As the rice-planting season wraps up, Higashihiroshima, known as a rice-producing city, is still reeling from last summer’s devastating floods.
This year, farmers weren’t able to plant rice in 90 percent of the rice fields affected by the flood in the city, officials say.
In response, one agricultural association in a disaster-stricken area launched initiatives to adapt, including by turning nonrice farmland into rice paddies and cultivating soybeans instead in rice fields where waterways were destroyed.
The city’s Uyama district is supposed to be deep in the throes of rice-planting season at this time of year, however, dirt and driftwood abound instead.
According to Agricultural Producers’ Cooperative Corporation Uyama, which handles farmland from about 60 residents, rice planting takes place on 15 hectares of land in the district in an ordinary year. This year, it wasn’t able to plant rice in about 4 hectares because fields and waterways were devastated by the deadly floods.
The cooperative, whose revenues heavily rely on the rice harvest, expects this year’s harvest to be significantly lower than usual, like last year’s, which was also heavily affected by the disaster.
The organization turned some wheat fields that had escaped the disaster into rice paddies, hoping to minimize the damage by securing some degree of rice acreage. For places where waterways were damaged, the group is planning to grow soybeans, which require less water than rice.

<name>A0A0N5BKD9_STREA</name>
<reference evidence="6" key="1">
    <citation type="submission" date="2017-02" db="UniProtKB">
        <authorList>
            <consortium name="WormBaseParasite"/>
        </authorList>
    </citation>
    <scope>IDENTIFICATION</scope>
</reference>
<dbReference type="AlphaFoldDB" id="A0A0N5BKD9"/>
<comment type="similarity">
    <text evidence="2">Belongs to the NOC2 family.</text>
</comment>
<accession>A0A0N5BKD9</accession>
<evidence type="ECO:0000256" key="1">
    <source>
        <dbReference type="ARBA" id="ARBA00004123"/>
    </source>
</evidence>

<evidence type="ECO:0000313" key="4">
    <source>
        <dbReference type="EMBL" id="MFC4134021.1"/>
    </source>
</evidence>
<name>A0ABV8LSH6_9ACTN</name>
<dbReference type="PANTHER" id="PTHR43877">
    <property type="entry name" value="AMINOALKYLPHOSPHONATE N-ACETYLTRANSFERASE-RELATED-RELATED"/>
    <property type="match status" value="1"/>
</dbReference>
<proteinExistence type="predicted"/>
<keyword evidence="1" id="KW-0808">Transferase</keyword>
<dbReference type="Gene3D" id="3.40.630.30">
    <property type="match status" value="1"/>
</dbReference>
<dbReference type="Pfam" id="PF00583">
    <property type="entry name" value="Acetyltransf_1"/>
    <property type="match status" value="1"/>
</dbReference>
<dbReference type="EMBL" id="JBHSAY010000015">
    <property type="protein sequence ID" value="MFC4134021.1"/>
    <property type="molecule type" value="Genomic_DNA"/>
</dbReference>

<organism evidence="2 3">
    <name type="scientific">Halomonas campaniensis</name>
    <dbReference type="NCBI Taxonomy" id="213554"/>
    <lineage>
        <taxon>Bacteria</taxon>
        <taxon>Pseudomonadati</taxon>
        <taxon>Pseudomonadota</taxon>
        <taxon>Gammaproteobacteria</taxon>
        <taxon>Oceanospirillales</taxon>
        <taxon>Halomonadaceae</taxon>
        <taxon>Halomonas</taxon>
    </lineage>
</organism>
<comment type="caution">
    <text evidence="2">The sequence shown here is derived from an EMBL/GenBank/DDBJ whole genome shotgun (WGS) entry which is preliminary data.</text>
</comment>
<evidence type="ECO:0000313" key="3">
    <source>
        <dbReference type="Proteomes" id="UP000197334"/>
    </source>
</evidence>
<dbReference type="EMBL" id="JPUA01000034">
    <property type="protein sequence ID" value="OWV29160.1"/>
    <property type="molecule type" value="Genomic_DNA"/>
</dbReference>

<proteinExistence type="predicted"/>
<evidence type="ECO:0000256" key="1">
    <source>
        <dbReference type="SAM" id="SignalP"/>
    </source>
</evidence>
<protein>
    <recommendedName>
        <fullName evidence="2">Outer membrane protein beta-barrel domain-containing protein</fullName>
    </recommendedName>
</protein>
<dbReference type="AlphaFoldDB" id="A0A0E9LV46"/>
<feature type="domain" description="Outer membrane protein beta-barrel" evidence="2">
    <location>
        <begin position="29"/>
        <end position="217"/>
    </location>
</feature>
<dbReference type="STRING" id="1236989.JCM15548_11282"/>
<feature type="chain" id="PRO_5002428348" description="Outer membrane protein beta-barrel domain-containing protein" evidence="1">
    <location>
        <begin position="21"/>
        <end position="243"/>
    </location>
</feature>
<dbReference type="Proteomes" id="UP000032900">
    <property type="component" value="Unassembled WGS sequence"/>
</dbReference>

“I hope for swift recovery by getting a helping hand from organizations like the city, but the magnitude of the devastation is enormous,” said Masahiro Sakata, 73, who represents the group.
“We have no choice but to deal with the situation.”
Higashihiroshima, which is home to about 6,200 hectares of paddy fields altogether, was hit the hardest in terms of damage to its farmland in Hiroshima Prefecture.
According to the city, 91.93 hectares of paddy fields were damaged because of the heavy rain and floods, and of that figure, about 90 percent weren’t able to plant rice this season.
The overall damage is thought to be much larger if waterway damage is taken into account.
Some agricultural cooperatives, like Uyama’s, opted to plant different crops, but many individual farmers were forced to give up rice planting this year, according to the Japan Agricultural Cooperatives Hiroshima Chuo division.
The city is hoping to conclude recovery efforts of farmlands and agricultural facilities by the end of fiscal 2020, but the outlook for the year ahead is unclear.
“We are going to prioritize fixing large farmlands and waterways that multiple farmers use, and proceed with repair work as we listen to farmers’ requests,” said a city official who is in charge of disaster recovery.
This monthly feature focuses on topics and issues covered by the Chugoku Shimbun, the largest newspaper in the Chugoku region. The original article was published on June 5.
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